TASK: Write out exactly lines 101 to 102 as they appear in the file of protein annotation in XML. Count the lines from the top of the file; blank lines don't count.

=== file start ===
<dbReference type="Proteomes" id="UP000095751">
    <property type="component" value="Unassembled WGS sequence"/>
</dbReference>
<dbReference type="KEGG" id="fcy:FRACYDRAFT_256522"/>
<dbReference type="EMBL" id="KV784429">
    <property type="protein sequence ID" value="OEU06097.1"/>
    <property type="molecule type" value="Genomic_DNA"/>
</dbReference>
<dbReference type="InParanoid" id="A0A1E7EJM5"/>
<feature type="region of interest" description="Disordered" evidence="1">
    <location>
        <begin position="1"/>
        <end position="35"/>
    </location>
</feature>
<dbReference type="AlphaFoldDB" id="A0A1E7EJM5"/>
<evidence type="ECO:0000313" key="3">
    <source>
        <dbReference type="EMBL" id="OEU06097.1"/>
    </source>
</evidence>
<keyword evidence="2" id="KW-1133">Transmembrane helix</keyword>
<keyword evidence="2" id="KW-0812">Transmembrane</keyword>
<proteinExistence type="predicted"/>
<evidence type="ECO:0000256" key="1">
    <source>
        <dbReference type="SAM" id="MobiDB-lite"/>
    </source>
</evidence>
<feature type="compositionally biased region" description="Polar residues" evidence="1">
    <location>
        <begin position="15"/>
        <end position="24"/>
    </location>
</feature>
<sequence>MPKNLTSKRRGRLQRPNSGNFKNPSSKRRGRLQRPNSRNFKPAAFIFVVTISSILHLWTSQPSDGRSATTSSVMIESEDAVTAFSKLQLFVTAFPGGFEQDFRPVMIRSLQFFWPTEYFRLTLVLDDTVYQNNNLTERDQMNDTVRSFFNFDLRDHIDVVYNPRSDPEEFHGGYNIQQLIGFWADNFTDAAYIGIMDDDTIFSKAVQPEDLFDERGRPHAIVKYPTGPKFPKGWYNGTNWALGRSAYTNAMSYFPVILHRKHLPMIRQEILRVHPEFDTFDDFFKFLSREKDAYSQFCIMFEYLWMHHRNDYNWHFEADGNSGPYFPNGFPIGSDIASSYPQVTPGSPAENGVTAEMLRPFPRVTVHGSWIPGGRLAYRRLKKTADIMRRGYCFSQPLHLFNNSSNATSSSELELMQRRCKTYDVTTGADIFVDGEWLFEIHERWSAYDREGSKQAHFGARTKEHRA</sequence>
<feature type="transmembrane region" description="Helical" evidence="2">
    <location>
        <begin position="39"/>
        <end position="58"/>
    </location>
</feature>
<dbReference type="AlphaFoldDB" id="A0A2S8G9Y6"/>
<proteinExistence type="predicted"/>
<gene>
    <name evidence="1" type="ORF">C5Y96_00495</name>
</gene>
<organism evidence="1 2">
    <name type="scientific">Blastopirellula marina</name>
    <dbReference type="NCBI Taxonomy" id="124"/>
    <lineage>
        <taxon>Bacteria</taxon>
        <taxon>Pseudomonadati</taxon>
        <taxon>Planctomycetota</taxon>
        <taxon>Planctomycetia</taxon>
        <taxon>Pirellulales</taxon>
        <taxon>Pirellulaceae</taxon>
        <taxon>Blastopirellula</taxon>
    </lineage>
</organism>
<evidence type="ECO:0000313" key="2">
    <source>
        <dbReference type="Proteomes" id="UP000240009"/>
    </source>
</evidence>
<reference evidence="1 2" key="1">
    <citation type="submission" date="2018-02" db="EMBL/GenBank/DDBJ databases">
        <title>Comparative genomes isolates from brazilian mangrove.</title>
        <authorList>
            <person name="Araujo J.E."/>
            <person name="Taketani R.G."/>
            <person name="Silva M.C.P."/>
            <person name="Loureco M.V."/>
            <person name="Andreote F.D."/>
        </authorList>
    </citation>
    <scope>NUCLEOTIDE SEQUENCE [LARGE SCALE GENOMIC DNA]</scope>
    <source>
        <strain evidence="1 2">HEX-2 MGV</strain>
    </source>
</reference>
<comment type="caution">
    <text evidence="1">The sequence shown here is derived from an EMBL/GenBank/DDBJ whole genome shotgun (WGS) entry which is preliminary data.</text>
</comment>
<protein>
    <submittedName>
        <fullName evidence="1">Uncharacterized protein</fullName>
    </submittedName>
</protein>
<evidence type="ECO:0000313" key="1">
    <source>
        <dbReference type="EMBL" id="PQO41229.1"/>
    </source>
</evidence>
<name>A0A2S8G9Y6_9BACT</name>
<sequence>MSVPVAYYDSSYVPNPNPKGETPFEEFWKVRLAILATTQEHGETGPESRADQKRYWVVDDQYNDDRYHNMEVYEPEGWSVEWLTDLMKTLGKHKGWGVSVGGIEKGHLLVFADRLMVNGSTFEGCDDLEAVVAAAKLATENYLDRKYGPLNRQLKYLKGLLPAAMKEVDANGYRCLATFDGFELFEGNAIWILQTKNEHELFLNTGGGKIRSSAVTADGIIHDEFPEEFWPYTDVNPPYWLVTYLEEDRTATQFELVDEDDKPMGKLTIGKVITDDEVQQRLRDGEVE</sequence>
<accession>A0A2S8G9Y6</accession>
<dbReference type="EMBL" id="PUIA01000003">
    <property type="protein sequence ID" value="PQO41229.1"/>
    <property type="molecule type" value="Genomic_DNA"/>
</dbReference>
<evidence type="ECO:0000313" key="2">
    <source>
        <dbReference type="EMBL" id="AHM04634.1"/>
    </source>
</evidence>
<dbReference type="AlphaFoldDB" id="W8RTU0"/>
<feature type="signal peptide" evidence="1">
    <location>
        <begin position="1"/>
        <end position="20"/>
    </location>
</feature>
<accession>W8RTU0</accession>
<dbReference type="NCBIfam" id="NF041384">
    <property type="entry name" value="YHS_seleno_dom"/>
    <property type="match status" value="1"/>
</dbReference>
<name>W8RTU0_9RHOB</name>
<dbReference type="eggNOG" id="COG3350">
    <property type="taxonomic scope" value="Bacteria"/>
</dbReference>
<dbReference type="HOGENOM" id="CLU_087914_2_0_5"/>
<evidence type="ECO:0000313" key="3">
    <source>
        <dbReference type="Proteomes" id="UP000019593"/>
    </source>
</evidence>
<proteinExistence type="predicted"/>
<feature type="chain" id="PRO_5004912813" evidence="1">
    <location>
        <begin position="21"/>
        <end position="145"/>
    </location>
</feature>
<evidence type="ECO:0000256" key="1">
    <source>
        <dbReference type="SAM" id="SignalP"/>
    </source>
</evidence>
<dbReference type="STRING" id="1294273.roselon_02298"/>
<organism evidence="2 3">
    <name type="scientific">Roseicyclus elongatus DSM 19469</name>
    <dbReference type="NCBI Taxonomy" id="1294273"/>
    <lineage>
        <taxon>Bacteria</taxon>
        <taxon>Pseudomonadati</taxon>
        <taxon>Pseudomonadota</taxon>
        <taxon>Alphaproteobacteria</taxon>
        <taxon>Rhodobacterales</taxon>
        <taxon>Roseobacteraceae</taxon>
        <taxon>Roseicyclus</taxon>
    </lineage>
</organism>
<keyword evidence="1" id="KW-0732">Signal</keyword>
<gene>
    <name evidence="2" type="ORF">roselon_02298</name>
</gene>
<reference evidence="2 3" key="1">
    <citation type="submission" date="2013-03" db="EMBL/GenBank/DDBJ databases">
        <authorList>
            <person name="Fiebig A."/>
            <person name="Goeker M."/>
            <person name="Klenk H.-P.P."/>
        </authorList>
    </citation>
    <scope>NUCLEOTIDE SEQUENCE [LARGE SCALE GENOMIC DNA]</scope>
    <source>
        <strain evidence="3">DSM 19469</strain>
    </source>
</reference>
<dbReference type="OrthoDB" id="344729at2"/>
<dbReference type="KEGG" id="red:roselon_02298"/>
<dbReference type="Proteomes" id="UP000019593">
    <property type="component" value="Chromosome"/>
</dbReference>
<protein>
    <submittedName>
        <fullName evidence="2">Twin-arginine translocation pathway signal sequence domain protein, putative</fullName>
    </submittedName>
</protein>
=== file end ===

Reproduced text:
</dbReference>
<evidence type="ECO:0000313" key="2">